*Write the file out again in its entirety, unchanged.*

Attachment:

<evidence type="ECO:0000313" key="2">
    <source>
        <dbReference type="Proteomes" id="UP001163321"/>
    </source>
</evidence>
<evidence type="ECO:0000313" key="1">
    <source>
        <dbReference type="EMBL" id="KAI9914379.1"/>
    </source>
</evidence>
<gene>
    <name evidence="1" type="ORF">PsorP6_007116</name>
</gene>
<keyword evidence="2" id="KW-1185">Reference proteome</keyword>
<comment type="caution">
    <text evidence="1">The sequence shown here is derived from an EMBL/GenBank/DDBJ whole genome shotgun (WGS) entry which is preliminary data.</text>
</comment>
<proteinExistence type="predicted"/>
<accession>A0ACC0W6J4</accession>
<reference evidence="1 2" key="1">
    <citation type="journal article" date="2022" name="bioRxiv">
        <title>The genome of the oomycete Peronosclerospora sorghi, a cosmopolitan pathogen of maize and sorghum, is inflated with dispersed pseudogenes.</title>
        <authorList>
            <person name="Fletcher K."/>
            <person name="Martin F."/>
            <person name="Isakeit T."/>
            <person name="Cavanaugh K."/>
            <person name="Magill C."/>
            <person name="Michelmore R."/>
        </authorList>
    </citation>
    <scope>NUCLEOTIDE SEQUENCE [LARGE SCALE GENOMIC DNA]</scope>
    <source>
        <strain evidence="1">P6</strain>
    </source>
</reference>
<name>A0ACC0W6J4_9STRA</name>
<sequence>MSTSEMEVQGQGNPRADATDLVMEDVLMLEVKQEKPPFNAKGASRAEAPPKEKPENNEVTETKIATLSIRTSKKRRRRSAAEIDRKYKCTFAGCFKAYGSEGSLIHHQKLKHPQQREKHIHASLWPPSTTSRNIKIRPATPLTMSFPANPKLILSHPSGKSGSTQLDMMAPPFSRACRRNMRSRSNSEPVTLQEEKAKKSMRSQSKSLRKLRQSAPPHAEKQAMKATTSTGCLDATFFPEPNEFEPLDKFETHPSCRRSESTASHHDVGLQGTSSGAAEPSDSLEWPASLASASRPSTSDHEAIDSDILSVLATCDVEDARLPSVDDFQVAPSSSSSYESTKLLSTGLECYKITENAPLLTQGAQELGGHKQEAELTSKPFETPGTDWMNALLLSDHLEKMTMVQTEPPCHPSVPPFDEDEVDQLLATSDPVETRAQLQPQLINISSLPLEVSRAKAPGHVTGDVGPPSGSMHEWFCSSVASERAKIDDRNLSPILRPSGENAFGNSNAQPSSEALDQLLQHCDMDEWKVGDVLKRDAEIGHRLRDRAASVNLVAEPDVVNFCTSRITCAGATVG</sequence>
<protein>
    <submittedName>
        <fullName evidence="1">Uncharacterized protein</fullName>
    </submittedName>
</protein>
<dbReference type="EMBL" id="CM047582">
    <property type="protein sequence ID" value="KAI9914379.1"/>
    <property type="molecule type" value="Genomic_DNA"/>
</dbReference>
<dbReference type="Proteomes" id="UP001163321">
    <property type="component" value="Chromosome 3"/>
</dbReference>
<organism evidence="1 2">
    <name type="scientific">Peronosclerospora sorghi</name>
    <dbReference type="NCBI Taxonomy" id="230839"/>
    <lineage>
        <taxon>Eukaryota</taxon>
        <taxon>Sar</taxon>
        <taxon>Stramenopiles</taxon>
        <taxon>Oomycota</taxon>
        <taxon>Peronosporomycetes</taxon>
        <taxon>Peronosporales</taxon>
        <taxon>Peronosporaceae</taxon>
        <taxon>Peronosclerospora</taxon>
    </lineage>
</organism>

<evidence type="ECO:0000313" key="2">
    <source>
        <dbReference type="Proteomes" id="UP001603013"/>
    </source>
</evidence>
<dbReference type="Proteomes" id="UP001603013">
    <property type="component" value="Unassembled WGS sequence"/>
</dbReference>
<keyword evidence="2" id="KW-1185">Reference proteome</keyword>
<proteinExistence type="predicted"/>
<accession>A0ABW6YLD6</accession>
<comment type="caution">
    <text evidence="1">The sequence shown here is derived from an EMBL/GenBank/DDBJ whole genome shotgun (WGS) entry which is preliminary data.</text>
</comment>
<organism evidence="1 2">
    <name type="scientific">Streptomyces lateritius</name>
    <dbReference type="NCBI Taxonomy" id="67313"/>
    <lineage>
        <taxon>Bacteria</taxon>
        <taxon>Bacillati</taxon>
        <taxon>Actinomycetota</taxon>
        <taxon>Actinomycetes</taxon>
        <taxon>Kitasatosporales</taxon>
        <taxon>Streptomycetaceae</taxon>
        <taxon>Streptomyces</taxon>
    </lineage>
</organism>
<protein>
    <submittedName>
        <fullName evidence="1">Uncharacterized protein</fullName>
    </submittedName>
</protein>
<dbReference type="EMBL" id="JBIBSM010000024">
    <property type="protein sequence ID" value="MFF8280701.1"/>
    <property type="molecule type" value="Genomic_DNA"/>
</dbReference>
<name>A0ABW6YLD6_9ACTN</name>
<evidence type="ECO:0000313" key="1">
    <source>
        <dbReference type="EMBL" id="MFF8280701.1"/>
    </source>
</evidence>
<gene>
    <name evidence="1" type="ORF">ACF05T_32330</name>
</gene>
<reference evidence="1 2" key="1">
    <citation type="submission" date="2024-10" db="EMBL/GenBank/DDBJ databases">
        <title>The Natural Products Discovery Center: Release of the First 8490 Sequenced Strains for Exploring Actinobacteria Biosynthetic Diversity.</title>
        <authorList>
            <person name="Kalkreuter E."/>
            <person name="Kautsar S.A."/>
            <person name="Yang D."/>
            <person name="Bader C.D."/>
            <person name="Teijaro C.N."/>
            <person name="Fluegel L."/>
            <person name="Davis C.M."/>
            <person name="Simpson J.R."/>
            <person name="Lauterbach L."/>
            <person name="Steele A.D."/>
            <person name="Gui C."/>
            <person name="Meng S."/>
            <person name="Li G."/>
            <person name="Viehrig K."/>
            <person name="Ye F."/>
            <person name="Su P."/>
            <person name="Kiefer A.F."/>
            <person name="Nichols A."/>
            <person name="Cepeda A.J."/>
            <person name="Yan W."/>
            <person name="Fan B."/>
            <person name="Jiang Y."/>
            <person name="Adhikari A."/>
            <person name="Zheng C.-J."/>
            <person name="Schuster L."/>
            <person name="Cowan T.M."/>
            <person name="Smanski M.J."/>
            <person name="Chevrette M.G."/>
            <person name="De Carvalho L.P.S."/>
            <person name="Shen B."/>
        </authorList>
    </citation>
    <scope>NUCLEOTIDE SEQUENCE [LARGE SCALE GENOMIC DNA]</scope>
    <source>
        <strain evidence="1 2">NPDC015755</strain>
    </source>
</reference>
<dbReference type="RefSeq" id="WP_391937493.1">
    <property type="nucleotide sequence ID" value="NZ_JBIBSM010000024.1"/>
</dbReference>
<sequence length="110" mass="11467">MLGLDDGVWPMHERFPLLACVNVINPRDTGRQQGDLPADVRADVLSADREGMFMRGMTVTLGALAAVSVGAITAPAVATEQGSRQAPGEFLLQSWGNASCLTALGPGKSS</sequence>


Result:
<evidence type="ECO:0000313" key="2">
    <source>
        <dbReference type="Proteomes" id="UP001163321"/>
    </source>
</evidence>
<evidence type="ECO:0000313" key="1">
    <source>
        <dbReference type="EMBL" id="KAI9914379.1"/>
    </source>
</evidence>
<gene>
    <name evidence="1" type="ORF">PsorP6_007116</name>
</gene>
<keyword evidence="2" id="KW-1185">Reference proteome</keyword>
<comment type="caution">
    <text evidence="1">The sequence shown here is derived from an EMBL/GenBank/DDBJ whole genome shotgun (WGS) entry which is preliminary data.</text>
</comment>
<proteinExistence type="predicted"/>
<accession>A0ACC0W6J4</accession>
<reference evidence="1 2" key="1">
    <citation type="journal article" date="2022" name="bioRxiv">
        <title>The genome of the oomycete Peronosclerospora sorghi, a cosmopolitan pathogen of maize and sorghum, is inflated with dispersed pseudogenes.</title>
        <authorList>
            <person name="Fletcher K."/>
            <person name="Martin F."/>
            <person name="Isakeit T."/>
            <person name="Cavanaugh K."/>
            <person name="Magill C."/>
            <person name="Michelmore R."/>
        </authorList>
    </citation>
    <scope>NUCLEOTIDE SEQUENCE [LARGE SCALE GENOMIC DNA]</scope>
    <source>
        <strain evidence="1">P6</strain>
    </source>
</reference>
<name>A0ACC0W6J4_9STRA</name>
<sequence>MSTSEMEVQGQGNPRADATDLVMEDVLMLEVKQEKPPFNAKGASRAEAPPKEKPENNEVTETKIATLSIRTSKKRRRRSAAEIDRKYKCTFAGCFKAYGSEGSLIHHQKLKHPQQREKHIHASLWPPSTTSRNIKIRPATPLTMSFPANPKLILSHPSGKSGSTQLDMMAPPFSRACRRNMRSRSNSEPVTLQEEKAKKSMRSQSKSLRKLRQSAPPHAEKQAMKATTSTGCLDATFFPEPNEFEPLDKFETHPSCRRSESTASHHDVGLQGTSSGAAEPSDSLEWPASLASASRPSTSDHEAIDSDILSVLATCDVEDARLPSVDDFQVAPSSSSSYESTKLLSTGLECYKITENAPLLTQGAQELGGHKQEAELTSKPFETPGTDWMNALLLSDHLEKMTMVQTEPPCHPSVPPFDEDEVDQLLATSDPVETRAQLQPQLINISSLPLEVSRAKAPGHVTGDVGPPSGSMHEWFCSSVASERAKIDDRNLSPILRPSGENAFGNSNAQPSSEALDQLLQHCDMDEWKVGDVLKRDAEIGHRLRDRAASVNLVAEPDVVNFCTSRITCAGATVG</sequence>
<protein>
    <submittedName>
        <fullName evidence="1">Uncharacterized protein</fullName>
    </submittedName>
</protein>
<dbReference type="EMBL" id="CM047582">
    <property type="protein sequence ID" value="KAI9914379.1"/>
    <property type="molecule type" value="Genomic_DNA"/>
</dbReference>
<dbReference type="Proteomes" id="UP001163321">
    <property type="component" value="Chromosome 3"/>
</dbReference>
<organism evidence="1 2">
    <name type="scientific">Peronosclerospora sorghi</name>
    <dbReference type="NCBI Taxonomy" id="230839"/>
    <lineage>
        <taxon>Eukaryota</taxon>
        <taxon>Sar</taxon>
        <taxon>Stramenopiles</taxon>
        <taxon>Oomycota</taxon>
        <taxon>Peronosporomycetes</taxon>
        <taxon>Peronosporales</taxon>
        <taxon>Peronosporaceae</taxon>
        <taxon>Peronosclerospora</taxon>
    </lineage>
</organism>

<evidence type="ECO:0000313" key="2">
    <source>
        <dbReference type="Proteomes" id="UP001603013"/>
    </source>
</evidence>
<dbReference type="Proteomes" id="UP001603013">
    <property type="component" value="Unassembled WGS sequence"/>
</dbReference>
<keyword evidence="2" id="KW-1185">Reference proteome</keyword>
<proteinExistence type="predicted"/>
<accession>A0ABW6YLD6</accession>
<comment type="caution">
    <text evidence="1">The sequence shown here is derived from an EMBL/GenBank/DDBJ whole genome shotgun (WGS) entry which is preliminary data.</text>
</comment>
<organism evidence="1 2">
    <name type="scientific">Streptomyces lateritius</name>
    <dbReference type="NCBI Taxonomy" id="67313"/>
    <lineage>
        <taxon>Bacteria</taxon>
        <taxon>Bacillati</taxon>
        <taxon>Actinomycetota</taxon>
        <taxon>Actinomycetes</taxon>
        <taxon>Kitasatosporales</taxon>
        <taxon>Streptomycetaceae</taxon>
        <taxon>Streptomyces</taxon>
    </lineage>
</organism>
<protein>
    <submittedName>
        <fullName evidence="1">Uncharacterized protein</fullName>
    </submittedName>
</protein>
<dbReference type="EMBL" id="JBIBSM010000024">
    <property type="protein sequence ID" value="MFF8280701.1"/>
    <property type="molecule type" value="Genomic_DNA"/>
</dbReference>
<name>A0ABW6YLD6_9ACTN</name>
<evidence type="ECO:0000313" key="1">
    <source>
        <dbReference type="EMBL" id="MFF8280701.1"/>
    </source>
</evidence>
<gene>
    <name evidence="1" type="ORF">ACF05T_32330</name>
</gene>
<reference evidence="1 2" key="1">
    <citation type="submission" date="2024-10" db="EMBL/GenBank/DDBJ databases">
        <title>The Natural Products Discovery Center: Release of the First 8490 Sequenced Strains for Exploring Actinobacteria Biosynthetic Diversity.</title>
        <authorList>
            <person name="Kalkreuter E."/>
            <person name="Kautsar S.A."/>
            <person name="Yang D."/>
            <person name="Bader C.D."/>
            <person name="Teijaro C.N."/>
            <person name="Fluegel L."/>
            <person name="Davis C.M."/>
            <person name="Simpson J.R."/>
            <person name="Lauterbach L."/>
            <person name="Steele A.D."/>
            <person name="Gui C."/>
            <person name="Meng S."/>
            <person name="Li G."/>
            <person name="Viehrig K."/>
            <person name="Ye F."/>
            <person name="Su P."/>
            <person name="Kiefer A.F."/>
            <person name="Nichols A."/>
            <person name="Cepeda A.J."/>
            <person name="Yan W."/>
            <person name="Fan B."/>
            <person name="Jiang Y."/>
            <person name="Adhikari A."/>
            <person name="Zheng C.-J."/>
            <person name="Schuster L."/>
            <person name="Cowan T.M."/>
            <person name="Smanski M.J."/>
            <person name="Chevrette M.G."/>
            <person name="De Carvalho L.P.S."/>
            <person name="Shen B."/>
        </authorList>
    </citation>
    <scope>NUCLEOTIDE SEQUENCE [LARGE SCALE GENOMIC DNA]</scope>
    <source>
        <strain evidence="1 2">NPDC015755</strain>
    </source>
</reference>
<dbReference type="RefSeq" id="WP_391937493.1">
    <property type="nucleotide sequence ID" value="NZ_JBIBSM010000024.1"/>
</dbReference>
<sequence length="110" mass="11467">MLGLDDGVWPMHERFPLLACVNVINPRDTGRQQGDLPADVRADVLSADREGMFMRGMTVTLGALAAVSVGAITAPAVATEQGSRQAPGEFLLQSWGNASCLTALGPGKSS</sequence>